By Bonnie Kristian
The Islamic State is losing. While dreams of the caliphate may not be dead just yet, their condition is critical. ISIS-controlled territory is dramatically shrinking and has been for months; funding is down; and as winds change foreign-born fighters have begun to bolt. Turkish officials now are capturing AWOL militants by the dozen, as former ISIS fighters surrender in border towns, preferring to flee Syria even if it means jail time.
As with any such amorphous, non-state actor, it would be a fool’s errand to predict when ISIS will cease to be a major player in Mideast chaos, and with about a third of Mosul and all of Raqqa still in the terrorist group’s hands, it is far too soon to declare this chapter of the war on terror complete. Still, it is no exaggeration to say ISIS is losing, and, crucially, it can continue to lose without American intervention.
If there were ever a time for the United States to police the Middle East, that time has past. Now, let regional powers take responsibility for producing stability and, eventually, peace in their own neighborhood.
To be sure, this is a messy prospect. The regional powers have questionable and often competing goals, allegiances, and ideologies. Stability is not the same as freedom, and the absence of ISIS is not the presence of democracy. A local—and possibly political—solution lacks the imaginary tidiness of America swooping in, omniscient and omnipotent, with an explosive military intervention in which Washington bombs it all nice again.
But that tidiness is indeed imaginary. It ignores that the last decade and a half of U.S. foreign policy has been anything but tidy; that America is neither omniscient nor omnipotent; and that our military interventionism is too often reckless and counterproductive, creating more power vacuums and civilian suffering than it does anything resembling peace.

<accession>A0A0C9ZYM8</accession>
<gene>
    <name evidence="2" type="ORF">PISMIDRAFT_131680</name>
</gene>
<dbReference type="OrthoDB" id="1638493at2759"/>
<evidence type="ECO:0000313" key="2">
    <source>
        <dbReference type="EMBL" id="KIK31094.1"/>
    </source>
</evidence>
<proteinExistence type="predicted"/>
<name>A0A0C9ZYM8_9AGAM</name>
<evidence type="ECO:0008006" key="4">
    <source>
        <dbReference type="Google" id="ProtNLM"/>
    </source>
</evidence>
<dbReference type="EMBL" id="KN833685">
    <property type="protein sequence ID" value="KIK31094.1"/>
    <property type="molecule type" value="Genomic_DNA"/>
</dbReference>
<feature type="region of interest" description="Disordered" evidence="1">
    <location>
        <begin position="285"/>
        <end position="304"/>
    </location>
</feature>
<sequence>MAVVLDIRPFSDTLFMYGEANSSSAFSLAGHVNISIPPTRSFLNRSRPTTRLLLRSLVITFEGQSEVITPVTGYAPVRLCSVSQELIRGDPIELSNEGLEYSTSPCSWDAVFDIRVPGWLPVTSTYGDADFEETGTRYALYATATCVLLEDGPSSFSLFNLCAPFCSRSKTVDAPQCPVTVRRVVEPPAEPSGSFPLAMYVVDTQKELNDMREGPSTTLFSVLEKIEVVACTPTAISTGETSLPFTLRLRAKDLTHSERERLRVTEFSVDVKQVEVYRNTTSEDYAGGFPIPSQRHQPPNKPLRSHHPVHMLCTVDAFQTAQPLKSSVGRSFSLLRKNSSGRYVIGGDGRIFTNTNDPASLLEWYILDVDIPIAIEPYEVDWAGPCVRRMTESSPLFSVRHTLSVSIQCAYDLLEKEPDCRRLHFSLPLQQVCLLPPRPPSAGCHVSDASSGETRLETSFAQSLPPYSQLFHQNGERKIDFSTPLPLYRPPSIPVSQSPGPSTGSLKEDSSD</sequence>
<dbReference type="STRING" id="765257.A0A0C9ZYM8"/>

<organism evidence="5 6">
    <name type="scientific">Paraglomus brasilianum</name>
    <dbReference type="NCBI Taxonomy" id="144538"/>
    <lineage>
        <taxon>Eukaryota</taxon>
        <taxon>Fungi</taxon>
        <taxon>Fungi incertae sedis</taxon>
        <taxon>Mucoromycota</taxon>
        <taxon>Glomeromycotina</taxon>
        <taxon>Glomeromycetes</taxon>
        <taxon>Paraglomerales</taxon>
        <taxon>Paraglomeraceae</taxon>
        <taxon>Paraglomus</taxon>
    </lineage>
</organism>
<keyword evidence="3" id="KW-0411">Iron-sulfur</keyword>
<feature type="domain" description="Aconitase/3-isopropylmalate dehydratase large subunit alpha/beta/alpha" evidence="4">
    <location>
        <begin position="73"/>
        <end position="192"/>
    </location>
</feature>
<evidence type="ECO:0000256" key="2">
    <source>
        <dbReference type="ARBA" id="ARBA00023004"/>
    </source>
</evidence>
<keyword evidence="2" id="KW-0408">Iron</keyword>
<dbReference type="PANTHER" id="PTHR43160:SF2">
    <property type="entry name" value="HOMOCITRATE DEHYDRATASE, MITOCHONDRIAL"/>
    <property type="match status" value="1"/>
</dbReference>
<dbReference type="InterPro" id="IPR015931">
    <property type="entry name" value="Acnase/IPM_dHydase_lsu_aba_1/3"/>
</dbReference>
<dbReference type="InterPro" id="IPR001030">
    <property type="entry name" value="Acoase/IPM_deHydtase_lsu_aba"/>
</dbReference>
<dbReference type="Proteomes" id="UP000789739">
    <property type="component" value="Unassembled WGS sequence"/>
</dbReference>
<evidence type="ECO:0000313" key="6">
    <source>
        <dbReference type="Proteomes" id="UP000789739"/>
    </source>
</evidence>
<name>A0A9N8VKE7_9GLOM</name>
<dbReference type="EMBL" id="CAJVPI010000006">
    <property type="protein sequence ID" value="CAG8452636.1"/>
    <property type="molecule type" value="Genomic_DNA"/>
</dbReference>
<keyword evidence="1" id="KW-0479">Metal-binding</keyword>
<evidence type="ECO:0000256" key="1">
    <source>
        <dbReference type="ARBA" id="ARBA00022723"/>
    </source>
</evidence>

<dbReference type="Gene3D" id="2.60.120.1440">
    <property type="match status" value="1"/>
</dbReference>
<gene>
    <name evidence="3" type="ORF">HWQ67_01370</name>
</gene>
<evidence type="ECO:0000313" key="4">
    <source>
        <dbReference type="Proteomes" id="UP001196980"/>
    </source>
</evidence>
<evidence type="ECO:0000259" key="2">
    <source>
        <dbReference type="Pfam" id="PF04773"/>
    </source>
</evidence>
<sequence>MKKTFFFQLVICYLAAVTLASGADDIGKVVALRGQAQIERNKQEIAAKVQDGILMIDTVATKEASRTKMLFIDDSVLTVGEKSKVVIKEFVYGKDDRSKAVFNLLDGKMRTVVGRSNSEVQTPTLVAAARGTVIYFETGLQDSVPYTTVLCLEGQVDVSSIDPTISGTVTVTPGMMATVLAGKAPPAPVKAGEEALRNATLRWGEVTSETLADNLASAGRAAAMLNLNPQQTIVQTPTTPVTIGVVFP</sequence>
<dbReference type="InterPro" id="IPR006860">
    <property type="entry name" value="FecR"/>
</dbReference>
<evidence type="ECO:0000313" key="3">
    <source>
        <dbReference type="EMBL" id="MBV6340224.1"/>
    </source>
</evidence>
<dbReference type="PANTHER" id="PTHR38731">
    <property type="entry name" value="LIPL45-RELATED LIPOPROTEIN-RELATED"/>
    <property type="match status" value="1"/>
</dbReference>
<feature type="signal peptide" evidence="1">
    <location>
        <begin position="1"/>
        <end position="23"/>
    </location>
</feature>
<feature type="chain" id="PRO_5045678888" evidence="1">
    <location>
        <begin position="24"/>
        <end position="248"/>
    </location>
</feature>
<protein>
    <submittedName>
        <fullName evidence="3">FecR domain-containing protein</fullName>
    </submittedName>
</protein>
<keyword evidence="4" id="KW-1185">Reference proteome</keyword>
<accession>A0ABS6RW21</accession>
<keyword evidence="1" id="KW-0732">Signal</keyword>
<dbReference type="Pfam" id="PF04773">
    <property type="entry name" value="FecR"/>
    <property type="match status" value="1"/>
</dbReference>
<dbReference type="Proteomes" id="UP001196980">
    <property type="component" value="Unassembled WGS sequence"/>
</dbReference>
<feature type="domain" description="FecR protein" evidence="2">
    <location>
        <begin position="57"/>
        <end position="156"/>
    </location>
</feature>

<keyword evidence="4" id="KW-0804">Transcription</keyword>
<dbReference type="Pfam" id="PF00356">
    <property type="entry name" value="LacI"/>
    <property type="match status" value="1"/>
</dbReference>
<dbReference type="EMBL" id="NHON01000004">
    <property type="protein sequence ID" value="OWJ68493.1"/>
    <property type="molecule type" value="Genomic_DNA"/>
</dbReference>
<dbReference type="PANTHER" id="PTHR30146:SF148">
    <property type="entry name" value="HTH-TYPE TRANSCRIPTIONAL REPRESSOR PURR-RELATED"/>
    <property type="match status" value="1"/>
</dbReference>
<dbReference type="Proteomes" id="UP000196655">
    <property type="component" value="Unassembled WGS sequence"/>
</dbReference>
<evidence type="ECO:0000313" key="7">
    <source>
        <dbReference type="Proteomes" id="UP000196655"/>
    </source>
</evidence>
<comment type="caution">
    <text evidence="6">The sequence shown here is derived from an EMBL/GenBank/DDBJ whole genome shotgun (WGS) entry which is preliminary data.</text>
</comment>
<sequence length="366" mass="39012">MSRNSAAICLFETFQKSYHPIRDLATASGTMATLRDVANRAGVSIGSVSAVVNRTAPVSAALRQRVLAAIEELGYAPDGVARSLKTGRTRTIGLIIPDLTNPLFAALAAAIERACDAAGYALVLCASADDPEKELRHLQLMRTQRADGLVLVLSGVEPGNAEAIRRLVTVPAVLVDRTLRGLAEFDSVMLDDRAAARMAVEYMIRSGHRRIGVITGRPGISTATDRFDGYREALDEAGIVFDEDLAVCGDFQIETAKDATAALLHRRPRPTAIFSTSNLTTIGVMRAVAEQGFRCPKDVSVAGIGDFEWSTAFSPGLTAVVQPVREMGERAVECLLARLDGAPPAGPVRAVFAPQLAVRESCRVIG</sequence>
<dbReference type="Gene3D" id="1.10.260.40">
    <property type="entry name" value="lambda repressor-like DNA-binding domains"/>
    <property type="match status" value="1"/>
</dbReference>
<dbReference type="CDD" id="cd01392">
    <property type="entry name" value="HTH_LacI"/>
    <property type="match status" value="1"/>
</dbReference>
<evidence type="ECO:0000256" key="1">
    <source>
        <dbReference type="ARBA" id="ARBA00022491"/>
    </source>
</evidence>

It ignores that our post-9/11 foreign policy is “utterly unhinged,” as Ret. Col. Andrew Bacevich, a military historian, bluntly says at Foreign Affairs. “So it remains today, with U.S. forces more or less permanently engaged in ongoing hostilities,” while the bipartisan Washington establishment remains stubbornly “oblivious to the possibility that in some parts of the world, U.S. forces may no longer be needed, whereas in others, their presence may be detrimental.”
The fight against ISIS is one of those latter places. For the United States to once again repeat the mistakes of the recent past—charging in for more regime change, more nation-building, and more unintended consequences—will be detrimental to the Middle East’s progress toward some semblance of safety. It’s time to let ISIS lose without us.
Bonnie Kristian is a fellow at Defense Priorities. She is a weekend editor at The Week and a columnist at Rare, and her writing has also appeared at Time Magazine, CNN, Politico, Relevant Magazine, The Hill, and The American Conservative, among other outlets.
This piece was originally published by The Hill on May 8, 2017. Read more HERE.